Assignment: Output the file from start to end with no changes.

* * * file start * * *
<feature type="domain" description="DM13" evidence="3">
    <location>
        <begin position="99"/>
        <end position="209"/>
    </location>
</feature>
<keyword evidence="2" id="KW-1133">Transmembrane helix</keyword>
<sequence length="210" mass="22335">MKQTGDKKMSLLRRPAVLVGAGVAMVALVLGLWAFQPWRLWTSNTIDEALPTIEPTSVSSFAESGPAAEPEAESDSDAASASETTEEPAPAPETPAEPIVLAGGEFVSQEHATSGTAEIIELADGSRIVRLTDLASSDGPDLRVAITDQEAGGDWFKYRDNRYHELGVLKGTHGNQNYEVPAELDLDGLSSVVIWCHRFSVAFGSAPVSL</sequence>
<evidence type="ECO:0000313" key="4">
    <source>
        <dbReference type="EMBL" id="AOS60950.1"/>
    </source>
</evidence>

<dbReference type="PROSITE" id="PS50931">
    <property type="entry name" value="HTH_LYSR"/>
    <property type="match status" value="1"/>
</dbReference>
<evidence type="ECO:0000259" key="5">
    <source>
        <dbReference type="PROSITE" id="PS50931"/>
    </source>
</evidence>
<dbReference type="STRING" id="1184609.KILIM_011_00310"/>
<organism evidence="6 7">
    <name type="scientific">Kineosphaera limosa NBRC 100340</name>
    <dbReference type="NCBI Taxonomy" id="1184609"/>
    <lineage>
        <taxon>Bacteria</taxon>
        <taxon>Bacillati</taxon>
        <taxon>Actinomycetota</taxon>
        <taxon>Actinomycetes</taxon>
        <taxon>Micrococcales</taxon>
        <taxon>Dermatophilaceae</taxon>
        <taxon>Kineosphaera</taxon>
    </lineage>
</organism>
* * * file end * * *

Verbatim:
<feature type="domain" description="DM13" evidence="3">
    <location>
        <begin position="99"/>
        <end position="209"/>
    </location>
</feature>
<keyword evidence="2" id="KW-1133">Transmembrane helix</keyword>
<sequence length="210" mass="22335">MKQTGDKKMSLLRRPAVLVGAGVAMVALVLGLWAFQPWRLWTSNTIDEALPTIEPTSVSSFAESGPAAEPEAESDSDAASASETTEEPAPAPETPAEPIVLAGGEFVSQEHATSGTAEIIELADGSRIVRLTDLASSDGPDLRVAITDQEAGGDWFKYRDNRYHELGVLKGTHGNQNYEVPAELDLDGLSSVVIWCHRFSVAFGSAPVSL</sequence>
<evidence type="ECO:0000313" key="4">
    <source>
        <dbReference type="EMBL" id="AOS60950.1"/>
    </source>
</evidence>

<dbReference type="PROSITE" id="PS50931">
    <property type="entry name" value="HTH_LYSR"/>
    <property type="match status" value="1"/>
</dbReference>
<evidence type="ECO:0000259" key="5">
    <source>
        <dbReference type="PROSITE" id="PS50931"/>
    </source>
</evidence>
<dbReference type="STRING" id="1184609.KILIM_011_00310"/>
<organism evidence="6 7">
    <name type="scientific">Kineosphaera limosa NBRC 100340</name>
    <dbReference type="NCBI Taxonomy" id="1184609"/>
    <lineage>
        <taxon>Bacteria</taxon>
        <taxon>Bacillati</taxon>
        <taxon>Actinomycetota</taxon>
        <taxon>Actinomycetes</taxon>
        <taxon>Micrococcales</taxon>
        <taxon>Dermatophilaceae</taxon>
        <taxon>Kineosphaera</taxon>
    </lineage>
</organism>